Avatars help autistic patients practice their social skills

Researchers at the University of Texas at Dallas Center for BrainHealth are using avatar-based simulations to help patients diagnosed with a form of autism called Asperger's Syndrome (AS) to practice their social skills in a safe, virtual world.

Patients diagnosed with AS, while of normal intelligence, have trouble reading non-verbal cues, adapting to change and learning social behavior. Inside the virtual world, which includes settings commonly encountered in everyday life such as restaurants, shops, offices, parks and other social spaces, they're able to interact with other real people's avatars as practice. This method of virtual training is distinct from another widely used method of role-playing, in that they feel the same emotions as they would in direct encounters. Patients can for example practice their interviewing skills with real people on-line until the fear and anxiety of a real meeting with a potential supervisor diminishes. In addition to the virtual-world therapy, the participants receive plenty of one-on-one coaching as they are trained to develop the insight to assess their own responses.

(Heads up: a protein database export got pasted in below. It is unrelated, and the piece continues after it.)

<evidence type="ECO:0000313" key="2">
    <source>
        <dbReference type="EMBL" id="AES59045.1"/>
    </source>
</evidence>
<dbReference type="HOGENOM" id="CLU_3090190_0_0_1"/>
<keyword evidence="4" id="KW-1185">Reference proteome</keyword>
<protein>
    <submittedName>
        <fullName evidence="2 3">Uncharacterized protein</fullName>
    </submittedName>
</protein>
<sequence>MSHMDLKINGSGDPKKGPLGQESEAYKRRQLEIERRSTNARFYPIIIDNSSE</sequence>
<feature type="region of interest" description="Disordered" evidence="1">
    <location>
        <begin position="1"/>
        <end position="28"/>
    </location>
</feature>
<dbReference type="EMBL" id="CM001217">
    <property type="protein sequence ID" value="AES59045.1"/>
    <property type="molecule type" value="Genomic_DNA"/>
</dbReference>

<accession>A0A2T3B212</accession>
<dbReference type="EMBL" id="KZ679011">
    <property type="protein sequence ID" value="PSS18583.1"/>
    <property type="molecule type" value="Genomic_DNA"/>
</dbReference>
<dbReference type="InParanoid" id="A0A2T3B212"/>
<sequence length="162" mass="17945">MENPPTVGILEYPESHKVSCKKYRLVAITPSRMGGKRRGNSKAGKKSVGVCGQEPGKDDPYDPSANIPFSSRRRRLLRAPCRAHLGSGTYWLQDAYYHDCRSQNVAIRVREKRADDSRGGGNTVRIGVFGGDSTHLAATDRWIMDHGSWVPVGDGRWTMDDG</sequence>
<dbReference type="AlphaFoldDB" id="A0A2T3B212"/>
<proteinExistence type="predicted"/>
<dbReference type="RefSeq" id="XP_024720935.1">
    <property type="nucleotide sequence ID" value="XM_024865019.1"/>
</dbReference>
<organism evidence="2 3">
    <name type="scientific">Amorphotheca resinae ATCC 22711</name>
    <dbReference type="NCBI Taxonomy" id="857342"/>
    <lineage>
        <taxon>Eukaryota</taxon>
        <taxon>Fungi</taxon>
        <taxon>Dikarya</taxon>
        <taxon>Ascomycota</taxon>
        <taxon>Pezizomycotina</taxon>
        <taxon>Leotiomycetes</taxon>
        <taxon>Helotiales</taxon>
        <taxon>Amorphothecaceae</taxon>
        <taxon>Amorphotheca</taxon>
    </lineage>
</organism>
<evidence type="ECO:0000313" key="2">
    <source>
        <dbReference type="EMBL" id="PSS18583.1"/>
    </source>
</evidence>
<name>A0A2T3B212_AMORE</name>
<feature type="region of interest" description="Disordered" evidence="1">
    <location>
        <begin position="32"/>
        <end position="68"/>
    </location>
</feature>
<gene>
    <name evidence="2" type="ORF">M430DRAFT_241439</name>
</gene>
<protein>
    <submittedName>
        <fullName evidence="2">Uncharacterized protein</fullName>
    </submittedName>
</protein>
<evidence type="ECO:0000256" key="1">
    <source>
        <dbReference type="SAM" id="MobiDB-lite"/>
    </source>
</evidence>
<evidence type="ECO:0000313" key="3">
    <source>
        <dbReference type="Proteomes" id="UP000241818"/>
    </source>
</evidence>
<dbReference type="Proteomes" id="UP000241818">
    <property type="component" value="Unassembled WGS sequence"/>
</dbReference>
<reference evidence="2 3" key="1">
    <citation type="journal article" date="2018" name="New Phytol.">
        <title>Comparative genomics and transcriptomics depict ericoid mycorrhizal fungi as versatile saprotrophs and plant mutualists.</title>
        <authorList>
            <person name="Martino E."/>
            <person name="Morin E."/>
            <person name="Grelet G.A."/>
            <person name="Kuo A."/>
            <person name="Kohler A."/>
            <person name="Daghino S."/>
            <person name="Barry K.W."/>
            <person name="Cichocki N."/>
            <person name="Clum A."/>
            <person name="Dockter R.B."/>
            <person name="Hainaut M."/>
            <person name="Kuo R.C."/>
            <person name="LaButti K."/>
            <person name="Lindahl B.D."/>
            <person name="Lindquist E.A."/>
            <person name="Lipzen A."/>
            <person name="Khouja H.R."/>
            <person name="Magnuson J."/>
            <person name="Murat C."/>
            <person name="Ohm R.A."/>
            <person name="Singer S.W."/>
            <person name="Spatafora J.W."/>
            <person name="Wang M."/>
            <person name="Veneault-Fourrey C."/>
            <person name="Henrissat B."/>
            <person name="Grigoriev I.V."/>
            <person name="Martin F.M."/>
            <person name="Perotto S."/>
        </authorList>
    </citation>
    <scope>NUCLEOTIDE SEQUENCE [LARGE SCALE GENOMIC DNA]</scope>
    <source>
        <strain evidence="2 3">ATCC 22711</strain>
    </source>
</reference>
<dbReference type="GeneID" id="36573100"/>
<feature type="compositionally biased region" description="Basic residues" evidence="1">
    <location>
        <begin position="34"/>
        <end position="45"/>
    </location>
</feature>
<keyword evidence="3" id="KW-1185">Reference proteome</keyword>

BrainHealth researchers say they detect dramatic improvements with many of the virtual training participants in terms of simple awareness of their social problems. This kind of therapy is also suitable for people who suffer from schizophrenia, attention deficit disorder, addictions, strokes and brain injuries.

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